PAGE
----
Sometimes I can still feel the cold metal of the handrail against my palm; a metallic sound pinging against the side of my brain as I recall the noise of my raincoat buttons striking the rail.
Four months crossing the same bridge and I still felt a certain animosity towards it. From the second I stepped onto the metal, it felt like the distance was never closing, the end never getting closer. Like a fever dream, I pushed as hard as I could to make it across the empty bridge, but for however many steps I took towards the finish line, the same amount was added back. It felt a bit like a metaphor for my life, but I wasn’t in the position to be evaluating that. So I continued on, straight down the bridge, hoping that the rain wouldn’t bog me down anymore than it already had.
Not a soul in sight, there was a chill in the air that was a little too reminiscent of the lonely plains of Iceland.
Twenty feet below me, the natural grey water was disrupted with a bright speck of white—a ruffle of oily feathers and a graceful curve of a purposeful neck. I’d never seen a swan before and although Ireland was supposedly full of them, they had eluded me for an entire four months. Surrounded by the rippling current, the swan paced back and forth, searching for something that I couldn’t see from my position.
In between the grey rainclouds in the sky above me, the sunset peeked through, illuminating the world around me. The pinks and oranges and purples reflected off the water, colors dancing with each other perfectly, like a choreographed routine. The wild bird stayed to herself, searching the banks for something unseen. It was a quiet moment, one in which felt like I was the only person in the world.
The sun plunged itself behind the trees that lined the river, sinking lowly in the evening sky, turning the golden sunset into the brittle darkness of night. Like glass that could shatter at any moment, the quietness of the world felt fragile, breakable. I stood alone on the bridge, the darkness creeping up the sides of my vision. The mist set against my weak raincoat and I could feel the clamminess against my skin. The air chilled even further, but I had never felt so calm. As the River Shannon was thrust into the cold night, the swan that glided adroitly along the banks of the river changed directions.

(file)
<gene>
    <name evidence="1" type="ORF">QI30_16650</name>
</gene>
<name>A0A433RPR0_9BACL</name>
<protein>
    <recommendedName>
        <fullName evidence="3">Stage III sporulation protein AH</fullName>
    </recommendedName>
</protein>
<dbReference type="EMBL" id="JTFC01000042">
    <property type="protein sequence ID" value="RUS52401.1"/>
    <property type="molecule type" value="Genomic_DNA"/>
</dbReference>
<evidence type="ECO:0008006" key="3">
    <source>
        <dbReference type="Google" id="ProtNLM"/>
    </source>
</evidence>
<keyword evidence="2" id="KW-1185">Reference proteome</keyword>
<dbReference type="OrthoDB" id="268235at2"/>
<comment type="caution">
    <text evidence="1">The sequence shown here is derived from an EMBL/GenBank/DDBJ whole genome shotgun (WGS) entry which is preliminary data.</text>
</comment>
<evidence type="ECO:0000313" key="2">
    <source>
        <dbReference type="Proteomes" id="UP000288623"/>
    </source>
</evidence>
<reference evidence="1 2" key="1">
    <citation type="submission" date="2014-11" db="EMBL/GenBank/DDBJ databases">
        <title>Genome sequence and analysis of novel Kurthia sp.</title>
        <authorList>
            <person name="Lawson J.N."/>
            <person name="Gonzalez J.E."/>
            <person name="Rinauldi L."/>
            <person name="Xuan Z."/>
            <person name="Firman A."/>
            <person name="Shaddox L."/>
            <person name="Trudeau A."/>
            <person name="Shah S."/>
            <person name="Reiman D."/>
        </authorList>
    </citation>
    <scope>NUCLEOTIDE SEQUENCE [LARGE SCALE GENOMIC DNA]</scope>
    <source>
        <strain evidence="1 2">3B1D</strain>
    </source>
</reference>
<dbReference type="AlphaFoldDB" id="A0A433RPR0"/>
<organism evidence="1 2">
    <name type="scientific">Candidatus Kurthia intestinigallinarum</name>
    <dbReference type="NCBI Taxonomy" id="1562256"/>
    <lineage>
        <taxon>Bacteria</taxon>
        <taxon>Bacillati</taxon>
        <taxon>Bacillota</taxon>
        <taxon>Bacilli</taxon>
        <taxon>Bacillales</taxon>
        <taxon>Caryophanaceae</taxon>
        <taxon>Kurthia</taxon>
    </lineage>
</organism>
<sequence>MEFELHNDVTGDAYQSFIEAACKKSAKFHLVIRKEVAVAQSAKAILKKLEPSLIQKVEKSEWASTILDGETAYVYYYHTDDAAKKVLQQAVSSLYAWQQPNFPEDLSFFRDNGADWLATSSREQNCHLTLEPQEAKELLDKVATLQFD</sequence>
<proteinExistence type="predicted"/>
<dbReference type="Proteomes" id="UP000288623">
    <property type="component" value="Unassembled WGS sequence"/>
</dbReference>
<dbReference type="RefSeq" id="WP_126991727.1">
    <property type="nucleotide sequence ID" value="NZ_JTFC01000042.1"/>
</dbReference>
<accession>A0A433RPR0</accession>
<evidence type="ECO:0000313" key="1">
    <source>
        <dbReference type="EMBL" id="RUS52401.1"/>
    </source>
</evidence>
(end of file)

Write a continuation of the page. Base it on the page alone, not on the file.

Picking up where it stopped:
I was alone, but I wasn’t lonely. I saw myself in the eyes of the swan that floated on the Shannon. The swan wasn’t accountable to the rest of the world in her actions—she simply existed only for herself. Unaware of the beauty that drew others to idea of her, the swan swam through life without the worry of being more or becoming less. Oblivious of my gaze, she tilted her head toward the rapidly setting sun and faced the darkness with a strong confidence and sailed gracefully—fearlessly—into the oncoming night.
Around the bend of the river in the distance, the swan disappeared into the dusk. That was the last time I saw a swan in Ireland. When it came to be my turn to exit the scene, I embraced the incoming darkness with a familiarity that calmed my soul, with a bold certainty that surprised me.
As the light swiftly faded from the wild Irish sky, I didn’t fear the uncertainty of the future. I didn’t fear the anonymity of being just another face in a crowd. I didn’t fear the isolation of the darkness. The world didn’t feel as empty as it did in the Icelandic landscape. The world didn’t spin like it did amongst the masses of London. Meaning bled back into the starkness of my thoughts as I took a step. Ireland was thrust into a cool night, and I was at peace.
I looked away from where the swan disappeared into the darkness, straight down the bridge. I counted the rest of my steps until I reached the end.
Two hundred steps until the end of the bridge, another three hundred steps until I was safe in the warmth of my apartment on the fourth floor of the Lavender House. One-hundred kilometers from the city I loved, another five-thousand miles from the city I dreaded returning to.
When morning came, I found myself in the city-centre, counting my steps once again. Thirty-one steps from Tesco, forty-six steps from Costa, seven steps from the bus stop. I counted my steps all the way to 44 Wickham Street. Thirty-three.
A deep buzz and a sharp sting that faded dully against my skin, and the wild spirit of Ireland etched itself deeply in my soul.